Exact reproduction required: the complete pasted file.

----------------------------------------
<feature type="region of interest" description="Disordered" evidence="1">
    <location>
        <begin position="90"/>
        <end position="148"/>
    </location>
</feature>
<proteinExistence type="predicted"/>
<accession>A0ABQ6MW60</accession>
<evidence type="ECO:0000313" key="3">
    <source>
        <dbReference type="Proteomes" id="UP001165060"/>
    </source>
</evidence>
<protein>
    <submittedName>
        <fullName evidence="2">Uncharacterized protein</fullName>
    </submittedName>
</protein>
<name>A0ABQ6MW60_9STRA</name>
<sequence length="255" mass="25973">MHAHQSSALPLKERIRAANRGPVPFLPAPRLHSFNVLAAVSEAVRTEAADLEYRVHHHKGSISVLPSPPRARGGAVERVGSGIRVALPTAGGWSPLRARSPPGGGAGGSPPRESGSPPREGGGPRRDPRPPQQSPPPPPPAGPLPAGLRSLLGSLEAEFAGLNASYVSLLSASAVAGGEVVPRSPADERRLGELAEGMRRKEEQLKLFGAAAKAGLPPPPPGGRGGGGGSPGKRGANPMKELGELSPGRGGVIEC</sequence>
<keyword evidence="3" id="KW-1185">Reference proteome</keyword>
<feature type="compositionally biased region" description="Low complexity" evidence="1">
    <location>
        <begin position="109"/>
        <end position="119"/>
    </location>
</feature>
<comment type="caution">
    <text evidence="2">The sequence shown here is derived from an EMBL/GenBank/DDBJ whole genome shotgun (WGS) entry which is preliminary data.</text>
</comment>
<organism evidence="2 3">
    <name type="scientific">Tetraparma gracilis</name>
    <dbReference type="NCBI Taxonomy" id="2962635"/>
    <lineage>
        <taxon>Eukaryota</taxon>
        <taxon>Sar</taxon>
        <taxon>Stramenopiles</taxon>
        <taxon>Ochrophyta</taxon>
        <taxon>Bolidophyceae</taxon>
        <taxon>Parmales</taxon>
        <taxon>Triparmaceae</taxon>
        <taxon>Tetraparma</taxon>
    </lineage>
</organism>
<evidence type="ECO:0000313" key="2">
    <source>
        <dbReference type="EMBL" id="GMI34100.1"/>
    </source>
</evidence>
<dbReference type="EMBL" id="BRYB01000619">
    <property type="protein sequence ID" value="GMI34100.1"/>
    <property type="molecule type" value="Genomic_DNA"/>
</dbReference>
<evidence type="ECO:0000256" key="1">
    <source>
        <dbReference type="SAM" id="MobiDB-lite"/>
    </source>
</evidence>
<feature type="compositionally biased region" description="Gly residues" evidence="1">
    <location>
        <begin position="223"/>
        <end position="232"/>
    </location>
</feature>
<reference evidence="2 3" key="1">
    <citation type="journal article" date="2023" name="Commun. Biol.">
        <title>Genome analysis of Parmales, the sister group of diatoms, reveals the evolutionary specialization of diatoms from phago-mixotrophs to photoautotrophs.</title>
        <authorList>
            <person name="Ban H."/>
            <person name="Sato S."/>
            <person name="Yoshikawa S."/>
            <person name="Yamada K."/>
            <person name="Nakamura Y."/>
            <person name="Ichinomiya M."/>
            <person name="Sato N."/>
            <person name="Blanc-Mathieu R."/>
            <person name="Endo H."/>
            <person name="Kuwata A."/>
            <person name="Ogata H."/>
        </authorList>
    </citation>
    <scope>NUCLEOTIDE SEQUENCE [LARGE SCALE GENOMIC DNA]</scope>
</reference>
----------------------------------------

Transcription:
<feature type="region of interest" description="Disordered" evidence="1">
    <location>
        <begin position="90"/>
        <end position="148"/>
    </location>
</feature>
<proteinExistence type="predicted"/>
<accession>A0ABQ6MW60</accession>
<evidence type="ECO:0000313" key="3">
    <source>
        <dbReference type="Proteomes" id="UP001165060"/>
    </source>
</evidence>
<protein>
    <submittedName>
        <fullName evidence="2">Uncharacterized protein</fullName>
    </submittedName>
</protein>
<name>A0ABQ6MW60_9STRA</name>
<sequence length="255" mass="25973">MHAHQSSALPLKERIRAANRGPVPFLPAPRLHSFNVLAAVSEAVRTEAADLEYRVHHHKGSISVLPSPPRARGGAVERVGSGIRVALPTAGGWSPLRARSPPGGGAGGSPPRESGSPPREGGGPRRDPRPPQQSPPPPPPAGPLPAGLRSLLGSLEAEFAGLNASYVSLLSASAVAGGEVVPRSPADERRLGELAEGMRRKEEQLKLFGAAAKAGLPPPPPGGRGGGGGSPGKRGANPMKELGELSPGRGGVIEC</sequence>
<keyword evidence="3" id="KW-1185">Reference proteome</keyword>
<feature type="compositionally biased region" description="Low complexity" evidence="1">
    <location>
        <begin position="109"/>
        <end position="119"/>
    </location>
</feature>
<comment type="caution">
    <text evidence="2">The sequence shown here is derived from an EMBL/GenBank/DDBJ whole genome shotgun (WGS) entry which is preliminary data.</text>
</comment>
<organism evidence="2 3">
    <name type="scientific">Tetraparma gracilis</name>
    <dbReference type="NCBI Taxonomy" id="2962635"/>
    <lineage>
        <taxon>Eukaryota</taxon>
        <taxon>Sar</taxon>
        <taxon>Stramenopiles</taxon>
        <taxon>Ochrophyta</taxon>
        <taxon>Bolidophyceae</taxon>
        <taxon>Parmales</taxon>
        <taxon>Triparmaceae</taxon>
        <taxon>Tetraparma</taxon>
    </lineage>
</organism>
<evidence type="ECO:0000313" key="2">
    <source>
        <dbReference type="EMBL" id="GMI34100.1"/>
    </source>
</evidence>
<dbReference type="EMBL" id="BRYB01000619">
    <property type="protein sequence ID" value="GMI34100.1"/>
    <property type="molecule type" value="Genomic_DNA"/>
</dbReference>
<evidence type="ECO:0000256" key="1">
    <source>
        <dbReference type="SAM" id="MobiDB-lite"/>
    </source>
</evidence>
<feature type="compositionally biased region" description="Gly residues" evidence="1">
    <location>
        <begin position="223"/>
        <end position="232"/>
    </location>
</feature>
<reference evidence="2 3" key="1">
    <citation type="journal article" date="2023" name="Commun. Biol.">
        <title>Genome analysis of Parmales, the sister group of diatoms, reveals the evolutionary specialization of diatoms from phago-mixotrophs to photoautotrophs.</title>
        <authorList>
            <person name="Ban H."/>
            <person name="Sato S."/>
            <person name="Yoshikawa S."/>
            <person name="Yamada K."/>
            <person name="Nakamura Y."/>
            <person name="Ichinomiya M."/>
            <person name="Sato N."/>
            <person name="Blanc-Mathieu R."/>
            <person name="Endo H."/>
            <person name="Kuwata A."/>
            <person name="Ogata H."/>
        </authorList>
    </citation>
    <scope>NUCLEOTIDE SEQUENCE [LARGE SCALE GENOMIC DNA]</scope>
</reference>